Bata Msituni: When culture and tourism meet for fun

Performances during the event ranged from traditional all the way to contemporary and disco. PHOTO | COURTESY

What you need to know:

  • For a few young minds, the thought of lost culture through generations was not an ideal world to be in. The task to put together an avenue through which young people can experience an array of Tanzanian cultures, explore the beauty of the country and have fun while doing it was the birth of a unique tourism entertainment experience

Entertainment in Dar is never in short supply.

We have some of the most creative social engagements and until recently, nothing had stood off my radar as much as the thought of partying in the forest.

All my fears were unlocked when I heard of this but the recently held Bata Msituni Festival was one for the books.

The Bata Msituni Festival is an annual series of events that bring together various aspects of local culture, tourism and youths from all walks of life. The main purpose being to honour, celebrate, promote and preserve Tanzanian culture that is slowly being watered down and forgotten as generations go by.

Organised by a youth led and licensed tourism entertainment company called Chino By Chino, The Bata Msituni Festival is one of the many products they put together. Their unique take however is that they hold their events in areas of tourism attractions like forests, national parks and soon marine entertainment.

Innocent Kabaitilaki the founder of this company shares: “Chino by Chino Travels is a company that has been organising tours to various national tourist attractions since 2019. We combine travel, entertainment and a camping experience in the places we visit.”

“By 2022, we were able to visit Saadani National Park, the Uluguru Mountains, Chemka Hot Spring, Serval Wildlife, Materuni Waterfalls, Miwaleni Farm Spring and Pugu Kazimzumbwi, where our events became increasingly popular,” he shares.

“Our participants are drawn to our events because of the nature of entertainment activities we offer such as music, food, drinks, fun games, and camping experiences and this is how the Bata Msituni Festival got its style,” he adds.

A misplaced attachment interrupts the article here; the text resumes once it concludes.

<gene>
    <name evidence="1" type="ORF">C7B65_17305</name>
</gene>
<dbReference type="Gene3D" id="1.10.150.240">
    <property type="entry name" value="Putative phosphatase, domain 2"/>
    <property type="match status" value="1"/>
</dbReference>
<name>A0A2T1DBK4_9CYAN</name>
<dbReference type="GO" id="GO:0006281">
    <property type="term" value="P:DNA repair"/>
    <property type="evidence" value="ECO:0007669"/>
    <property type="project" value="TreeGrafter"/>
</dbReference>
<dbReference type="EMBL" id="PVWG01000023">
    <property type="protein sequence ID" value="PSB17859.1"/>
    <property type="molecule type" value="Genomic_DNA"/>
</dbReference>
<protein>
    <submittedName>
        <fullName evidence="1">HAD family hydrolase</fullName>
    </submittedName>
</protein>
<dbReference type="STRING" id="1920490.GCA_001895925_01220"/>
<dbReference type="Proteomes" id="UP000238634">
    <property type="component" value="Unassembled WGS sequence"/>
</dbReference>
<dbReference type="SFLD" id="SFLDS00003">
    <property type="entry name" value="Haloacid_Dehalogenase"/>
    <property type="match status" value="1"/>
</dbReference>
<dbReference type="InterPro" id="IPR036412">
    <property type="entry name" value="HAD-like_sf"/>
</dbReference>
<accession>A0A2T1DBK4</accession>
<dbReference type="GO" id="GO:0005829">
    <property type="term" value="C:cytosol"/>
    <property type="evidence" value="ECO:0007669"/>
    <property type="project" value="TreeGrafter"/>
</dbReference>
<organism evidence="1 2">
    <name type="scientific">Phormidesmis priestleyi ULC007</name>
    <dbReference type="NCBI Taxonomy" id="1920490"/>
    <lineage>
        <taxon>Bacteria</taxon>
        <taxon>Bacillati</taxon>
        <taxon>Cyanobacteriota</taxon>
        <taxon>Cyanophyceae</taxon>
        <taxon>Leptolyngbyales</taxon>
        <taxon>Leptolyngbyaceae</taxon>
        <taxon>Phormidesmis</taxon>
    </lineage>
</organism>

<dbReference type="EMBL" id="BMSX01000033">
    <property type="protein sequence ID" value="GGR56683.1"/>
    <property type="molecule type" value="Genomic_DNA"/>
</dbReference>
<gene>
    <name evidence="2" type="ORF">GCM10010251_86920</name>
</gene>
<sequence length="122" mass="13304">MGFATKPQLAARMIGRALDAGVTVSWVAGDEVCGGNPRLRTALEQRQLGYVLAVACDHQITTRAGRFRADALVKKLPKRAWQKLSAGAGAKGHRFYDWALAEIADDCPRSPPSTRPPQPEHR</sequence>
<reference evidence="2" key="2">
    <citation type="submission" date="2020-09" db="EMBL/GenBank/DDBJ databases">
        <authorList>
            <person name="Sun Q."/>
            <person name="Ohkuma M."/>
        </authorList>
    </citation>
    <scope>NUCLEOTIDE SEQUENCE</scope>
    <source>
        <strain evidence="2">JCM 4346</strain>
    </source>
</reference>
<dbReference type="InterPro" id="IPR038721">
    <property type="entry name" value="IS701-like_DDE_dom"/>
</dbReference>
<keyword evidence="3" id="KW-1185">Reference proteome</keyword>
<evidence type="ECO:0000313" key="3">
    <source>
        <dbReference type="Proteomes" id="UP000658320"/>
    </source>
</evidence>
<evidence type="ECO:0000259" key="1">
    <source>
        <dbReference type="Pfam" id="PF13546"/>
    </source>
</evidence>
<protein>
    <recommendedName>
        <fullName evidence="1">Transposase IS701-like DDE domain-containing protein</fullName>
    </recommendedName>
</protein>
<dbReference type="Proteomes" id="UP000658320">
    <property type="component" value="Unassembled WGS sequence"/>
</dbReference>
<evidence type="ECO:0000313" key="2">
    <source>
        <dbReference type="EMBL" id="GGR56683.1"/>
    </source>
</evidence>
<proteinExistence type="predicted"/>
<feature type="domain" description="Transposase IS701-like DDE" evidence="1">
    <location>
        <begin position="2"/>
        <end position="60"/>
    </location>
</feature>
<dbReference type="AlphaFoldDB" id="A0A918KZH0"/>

In an effort to do their part as the youth to make Tanzania a destination for cultural tourism as well as showcase and relive Tanzanian cultural values, these events also provide a platform for all forms of local arts to be exhibited and celebrated.

After its implementation, the festival has been instrumental in providing a platform for local artists of diverse backgrounds to network, exhibit their work, inspire innovation and creativity, and equally be exposed to a larger audience.

The 2023 edition of the Bata Msituni Festival kicked off at the beginning of September with the first limited edition of what they called the ‘Into the forest experience’. This event was held in the Pugu Kazimzumbwi Nature Forest Reserve in the Kisarawe district.

Working hand-in-hand with the government, through district level leadership, as well as the Tanzania Forests Services, this event was jam-packed with both exhilarating and fun activities. Of course given that this was an outdoor event that promised a full-circle type of experience, Chino By Chino also worked with Travel Partners on transportation, tour company, Kilivel Adventure Africa came on board to help manage the tourism aspect of the event; and camping partners, Tentco because what is a forest experience without sleeping on the ground with nature lulling you to dreamland?

We begun our experience at the Mlimani City pick-up point and up until I arrived there, I was severely questioning my decision. We arrived at the Pugu Kazimzumbwi Nature Forest Reserve and after a series of check-ins and verifications, we were first treated to a guide on what the forest offers by our resident tour guide from the Tanzania Forests Reserve Agency, Mr Omary Zebbo.

For those of us who are familiar with Dar es Salaam, particularly the Mlimani City area, there is a statue of a grasshopper right at the centre of the traffic circle that many of us probably find an irregular choice of landmark décor.

The Tanzanian Native Grasshopper is a seasonal critter native to Tanzania that has colourings similar to the country’s national flag. PHOTO | LUCY TOMEKA

Locally simply called ‘panzi’, this little critter is apparently more Tanzanian than most of us. Kidding! This little bug is coloured like our national flag and is native to Tanzania, hence being named the Tanzanian Native Grasshopper.

Obviously, my relationship to the landmark at Mlimani City has been swayed, thanks to this missing puzzle piece of information.

The activities slated for the Kazimzumbwi Nature Forest Reserve were hiking, canoeing, tree planting, scavenger hunts, bonfire games and plenty of dancing and performances.

Once we arrived, we set down as we waited for our tent allocations, grabbed some grub and took plenty of photos. There was plenty of networking and my introverted self came out of her shell and made friends.